The National Association of Pharmacy Regulatory Authorities (NAPRA) is often asked how members of the public can tell if a specific Canadian online pharmacy is legitimate.
In Canada, pharmacies and/or pharmacy owners are regulated by the pharmacy regulatory authority in the jurisdiction (province or territory) where the business is established. A legitimate pharmacy and/or pharmacy owner – including online pharmacies and owners of online pharmacies – will thus be licensed by the pharmacy regulatory authority in that province or territory.
There are two ways to verify the legitimacy of a Canadian online pharmacy:
1. Verification with a Canadian Pharmacy Regulatory Authority
The first step is to determine the Canadian business address of the online pharmacy (usually found in “Home” or “Contact Us” page) and then visit the pertinent website of the pharmacy regulatory authority in the province or territory in which the online pharmacy is located to find out if the pharmacy is licensed. For example, if an online pharmacy has a Manitoba-based address, one would go to the Pharmacy Public Register page of the College of Pharmacists of Manitoba’s website to verify that it is licensed by the pharmacy regulatory authority.
Note: If the pharmacy is in Quebec, buyers should check to see if the pharmacy owner is licensed by the pharmacy regulatory authority in Quebec.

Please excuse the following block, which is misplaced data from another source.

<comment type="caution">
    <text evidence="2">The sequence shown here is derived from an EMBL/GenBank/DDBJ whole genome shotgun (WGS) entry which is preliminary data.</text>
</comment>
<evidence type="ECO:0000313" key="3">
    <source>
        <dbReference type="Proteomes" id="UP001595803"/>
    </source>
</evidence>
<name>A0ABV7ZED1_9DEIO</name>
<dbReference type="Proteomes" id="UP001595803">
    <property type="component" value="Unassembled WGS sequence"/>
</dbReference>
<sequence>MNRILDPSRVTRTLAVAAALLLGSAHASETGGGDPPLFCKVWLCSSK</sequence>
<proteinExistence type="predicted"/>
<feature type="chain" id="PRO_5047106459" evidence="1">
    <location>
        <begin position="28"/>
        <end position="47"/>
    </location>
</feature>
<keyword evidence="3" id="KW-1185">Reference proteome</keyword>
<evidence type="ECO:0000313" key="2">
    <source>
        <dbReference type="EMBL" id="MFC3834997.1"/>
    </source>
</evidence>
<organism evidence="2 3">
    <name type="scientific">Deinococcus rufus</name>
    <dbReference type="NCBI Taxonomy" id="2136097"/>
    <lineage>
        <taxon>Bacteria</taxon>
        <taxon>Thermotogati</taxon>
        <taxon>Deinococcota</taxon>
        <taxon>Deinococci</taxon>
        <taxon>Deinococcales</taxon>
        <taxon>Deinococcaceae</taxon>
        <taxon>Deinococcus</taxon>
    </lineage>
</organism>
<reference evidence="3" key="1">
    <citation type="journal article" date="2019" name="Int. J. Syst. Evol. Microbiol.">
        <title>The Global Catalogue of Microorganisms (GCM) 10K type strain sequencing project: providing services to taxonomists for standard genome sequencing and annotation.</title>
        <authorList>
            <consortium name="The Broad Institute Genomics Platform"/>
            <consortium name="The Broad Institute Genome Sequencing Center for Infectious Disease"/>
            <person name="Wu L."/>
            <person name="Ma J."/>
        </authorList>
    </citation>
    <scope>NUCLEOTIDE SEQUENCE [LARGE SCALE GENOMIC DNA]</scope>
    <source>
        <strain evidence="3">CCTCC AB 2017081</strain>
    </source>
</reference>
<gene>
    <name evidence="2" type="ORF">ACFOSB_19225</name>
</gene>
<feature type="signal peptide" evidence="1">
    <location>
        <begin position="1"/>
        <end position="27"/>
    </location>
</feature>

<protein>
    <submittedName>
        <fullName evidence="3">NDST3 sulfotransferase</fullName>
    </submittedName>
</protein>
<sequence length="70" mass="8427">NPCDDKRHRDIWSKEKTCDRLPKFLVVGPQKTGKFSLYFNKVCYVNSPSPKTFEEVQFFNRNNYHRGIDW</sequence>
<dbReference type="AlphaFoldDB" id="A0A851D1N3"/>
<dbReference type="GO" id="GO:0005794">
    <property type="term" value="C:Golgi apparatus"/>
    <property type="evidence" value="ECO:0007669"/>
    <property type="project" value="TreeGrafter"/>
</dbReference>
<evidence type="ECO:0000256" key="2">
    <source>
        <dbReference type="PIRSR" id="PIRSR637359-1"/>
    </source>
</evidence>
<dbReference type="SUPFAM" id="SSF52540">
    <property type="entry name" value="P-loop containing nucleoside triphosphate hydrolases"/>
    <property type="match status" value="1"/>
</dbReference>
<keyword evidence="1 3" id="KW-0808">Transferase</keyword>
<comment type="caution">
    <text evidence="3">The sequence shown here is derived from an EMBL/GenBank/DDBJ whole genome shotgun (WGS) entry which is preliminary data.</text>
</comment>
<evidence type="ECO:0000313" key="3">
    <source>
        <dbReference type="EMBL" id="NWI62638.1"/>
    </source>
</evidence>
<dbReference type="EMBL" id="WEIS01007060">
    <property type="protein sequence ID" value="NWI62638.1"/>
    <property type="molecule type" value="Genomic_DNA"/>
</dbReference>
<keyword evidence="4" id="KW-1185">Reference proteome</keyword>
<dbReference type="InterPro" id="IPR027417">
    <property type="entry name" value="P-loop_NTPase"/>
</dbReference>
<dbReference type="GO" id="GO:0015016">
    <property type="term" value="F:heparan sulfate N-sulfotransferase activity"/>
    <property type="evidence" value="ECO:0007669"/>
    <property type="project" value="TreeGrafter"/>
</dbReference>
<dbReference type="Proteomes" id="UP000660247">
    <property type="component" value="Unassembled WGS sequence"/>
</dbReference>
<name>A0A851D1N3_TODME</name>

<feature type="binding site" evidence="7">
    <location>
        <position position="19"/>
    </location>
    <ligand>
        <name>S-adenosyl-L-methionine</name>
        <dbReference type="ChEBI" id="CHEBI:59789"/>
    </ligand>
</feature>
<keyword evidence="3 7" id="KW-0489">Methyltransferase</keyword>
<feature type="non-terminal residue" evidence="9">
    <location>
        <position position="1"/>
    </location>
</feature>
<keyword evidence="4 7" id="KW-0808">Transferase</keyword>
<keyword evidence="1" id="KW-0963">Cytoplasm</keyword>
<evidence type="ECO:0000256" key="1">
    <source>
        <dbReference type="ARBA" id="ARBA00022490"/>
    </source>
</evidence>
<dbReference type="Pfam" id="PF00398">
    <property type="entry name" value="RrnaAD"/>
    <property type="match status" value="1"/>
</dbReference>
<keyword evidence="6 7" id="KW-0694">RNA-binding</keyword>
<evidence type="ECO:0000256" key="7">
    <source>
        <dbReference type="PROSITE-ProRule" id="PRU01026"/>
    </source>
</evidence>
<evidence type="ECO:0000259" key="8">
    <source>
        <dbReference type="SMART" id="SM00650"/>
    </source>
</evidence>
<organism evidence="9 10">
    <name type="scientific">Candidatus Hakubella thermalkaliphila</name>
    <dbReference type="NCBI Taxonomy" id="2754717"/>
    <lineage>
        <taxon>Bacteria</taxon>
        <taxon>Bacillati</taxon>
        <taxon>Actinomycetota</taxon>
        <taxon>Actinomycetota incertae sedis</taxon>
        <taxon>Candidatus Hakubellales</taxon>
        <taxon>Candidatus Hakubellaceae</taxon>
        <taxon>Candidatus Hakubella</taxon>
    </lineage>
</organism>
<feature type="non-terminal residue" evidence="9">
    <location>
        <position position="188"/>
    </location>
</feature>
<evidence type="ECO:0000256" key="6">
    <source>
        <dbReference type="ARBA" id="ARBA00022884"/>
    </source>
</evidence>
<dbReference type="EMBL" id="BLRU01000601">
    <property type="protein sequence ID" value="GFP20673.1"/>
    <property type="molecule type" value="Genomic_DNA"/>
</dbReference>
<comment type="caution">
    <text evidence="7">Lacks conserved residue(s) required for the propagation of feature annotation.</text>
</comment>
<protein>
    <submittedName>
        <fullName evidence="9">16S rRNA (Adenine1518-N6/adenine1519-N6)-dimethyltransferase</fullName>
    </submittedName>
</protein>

2. Verification Through the .Pharmacy Verified Websites Program
The legitimacy of an online pharmacy may also be confirmed through the .Pharmacy Verified Websites Program. This verification program permits the use of a “.pharmacy” domain name extension (e.g., www.PharmacyName.pharmacy) to online pharmacies and online sources of pharmacy information that are properly licensed and adhere to all applicable laws and standards. A Canadian pharmacy and/or pharmacy owner must be licensed in one of the provinces or territories of Canada to be considered for a “.pharmacy” domain (though not all licensed online pharmacies acquire this specialized domain extension) and consumers can safely transact with pharmacies listed on the verified list. Consumers may also visit the safe.pharmacy website where they can search for an online pharmacy’s site to verify if it has been reviewed and is safe to use.
A few of the cautions to heed as consumers assess the legitimacy of an online pharmacy are:
• The online pharmacy offers to sell prescription drugs without a valid prescription authorized by a Canadian practitioner. It is illegal for pharmacies to sell prescription drugs without a valid prescription from a practitioner licensed in Canada.
• The online pharmacy does not provide a Canadian business address and telephone number. It is important to make sure that an online pharmacy is linked to a storefront in Canada that meets the requirements of the pharmacy regulatory authority in the province or territory in which it operates.
• The online pharmacy does not make available a Canadian-licensed pharmacist to answer questions during regular business hours. A legitimate pharmacy will always have a Canadian-licensed pharmacist on duty to answer questions regarding the prescribed drugs, provide instructions and make any recommendations (e.g., how to avoid side effects, etc.) as needed.
A further source of reliable guidance on safe online pharmacies is the Alliance for Safe Online Pharmacies (ASOP) which is active in numerous jurisdictions internationally, including Canada.